It seems that, in the waning days of his presidency, George W. Bush has at least one friend left in the world, when it comes to Italiian prime minister Silvio Berlsconi.
The effusive and stubbornly loyal Berlusconi has stuck with Bush despite the American President’s abiding unpopularity in Italy. More than 80% of Italians were opposed to the war in Iraq, but their controversial Prime Minister helped spearhead the so-called “Letter of Eight” public declaration of support from some European leaders for Bush’s Iraq policy in the weeks before the invasion. Following the overthrow of Saddam Hussein, Berlusconi sent 3,000 Italian peacekeeping troops to southern Iraq. During Bush’s June 2004 visit to Rome, the two leaders were the target of a massive anti-war rally. But Berlusconi, who at the time was growing increasingly unpopular with Italian voters, did not play down his kinship with the President during an interview then with TIME. “We have the same roots. He was in business and sports, and so was I. We can speak to each other,” Berlusconi declared. The two always made a point of calling each other by their first names, regularly slapped each others’ backs, and Berlusconi earned repeat invitations to Bush’s ranch in Crawford, Texas.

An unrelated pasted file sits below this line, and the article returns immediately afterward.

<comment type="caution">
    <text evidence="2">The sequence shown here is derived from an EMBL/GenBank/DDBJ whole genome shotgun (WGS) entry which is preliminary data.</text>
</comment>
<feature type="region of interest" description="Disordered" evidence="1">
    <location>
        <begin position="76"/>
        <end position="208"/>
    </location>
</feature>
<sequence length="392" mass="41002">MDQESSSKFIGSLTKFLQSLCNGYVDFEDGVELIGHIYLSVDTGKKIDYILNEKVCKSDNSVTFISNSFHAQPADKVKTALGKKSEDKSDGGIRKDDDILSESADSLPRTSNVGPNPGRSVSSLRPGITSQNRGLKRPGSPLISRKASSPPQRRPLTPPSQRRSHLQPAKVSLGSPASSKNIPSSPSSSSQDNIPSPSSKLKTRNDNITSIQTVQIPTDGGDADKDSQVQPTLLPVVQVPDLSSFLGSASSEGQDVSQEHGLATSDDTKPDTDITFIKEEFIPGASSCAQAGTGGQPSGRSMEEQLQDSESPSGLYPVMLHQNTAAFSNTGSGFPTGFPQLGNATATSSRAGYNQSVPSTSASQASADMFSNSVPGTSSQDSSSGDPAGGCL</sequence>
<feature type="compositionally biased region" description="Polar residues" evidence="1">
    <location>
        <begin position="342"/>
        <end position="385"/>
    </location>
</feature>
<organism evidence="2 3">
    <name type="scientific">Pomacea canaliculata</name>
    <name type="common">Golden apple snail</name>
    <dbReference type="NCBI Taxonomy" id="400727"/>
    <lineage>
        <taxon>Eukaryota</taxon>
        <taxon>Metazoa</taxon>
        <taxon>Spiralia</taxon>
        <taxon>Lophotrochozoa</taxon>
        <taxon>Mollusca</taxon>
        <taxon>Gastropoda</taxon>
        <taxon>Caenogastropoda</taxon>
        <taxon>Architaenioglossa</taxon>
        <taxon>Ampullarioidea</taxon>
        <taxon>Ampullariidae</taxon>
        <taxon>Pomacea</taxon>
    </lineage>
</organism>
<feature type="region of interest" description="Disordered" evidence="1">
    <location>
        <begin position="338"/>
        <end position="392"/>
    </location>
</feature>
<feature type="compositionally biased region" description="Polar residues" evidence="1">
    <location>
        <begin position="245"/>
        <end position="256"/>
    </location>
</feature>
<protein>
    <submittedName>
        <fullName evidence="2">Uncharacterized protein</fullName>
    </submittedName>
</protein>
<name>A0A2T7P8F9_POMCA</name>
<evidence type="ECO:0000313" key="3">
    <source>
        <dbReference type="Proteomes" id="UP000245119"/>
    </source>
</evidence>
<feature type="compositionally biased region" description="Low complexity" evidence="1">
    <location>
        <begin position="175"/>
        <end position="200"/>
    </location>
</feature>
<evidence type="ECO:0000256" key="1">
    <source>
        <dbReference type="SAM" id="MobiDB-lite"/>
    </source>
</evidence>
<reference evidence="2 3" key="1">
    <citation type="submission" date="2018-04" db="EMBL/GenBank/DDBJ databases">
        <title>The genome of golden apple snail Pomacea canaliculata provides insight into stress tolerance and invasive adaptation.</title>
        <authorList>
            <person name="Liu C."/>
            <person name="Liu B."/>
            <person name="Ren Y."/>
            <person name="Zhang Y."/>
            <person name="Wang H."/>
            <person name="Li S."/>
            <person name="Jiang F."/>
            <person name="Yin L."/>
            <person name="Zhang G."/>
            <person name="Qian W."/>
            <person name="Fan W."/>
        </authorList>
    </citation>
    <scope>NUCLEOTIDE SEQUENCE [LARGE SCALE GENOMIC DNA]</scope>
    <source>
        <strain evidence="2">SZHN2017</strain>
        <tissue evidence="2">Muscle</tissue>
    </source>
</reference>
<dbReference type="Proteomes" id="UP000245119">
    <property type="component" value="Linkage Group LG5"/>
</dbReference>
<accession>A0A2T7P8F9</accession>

…The one telling hiccup in the history of this personal and political alliance was a Berlusconi interview as he began his unsuccessful run for reelection in 2006, in the face of mounting criticism of Italy’s part in the Iraq conflict. “I tried repeatedly to convince the American president not to go to war,” Berlusconi told an Italian television station. “I was never convinced that war was the best system to achieve democracy in a country that had to emerge from a bloody dictatorship. I maintained that military action should be avoided.” That he’d provided Bush with key political cover to forge ahead with the war he supposedly opposed was somehow lost on Berlusconi.
They have something in common, I guess.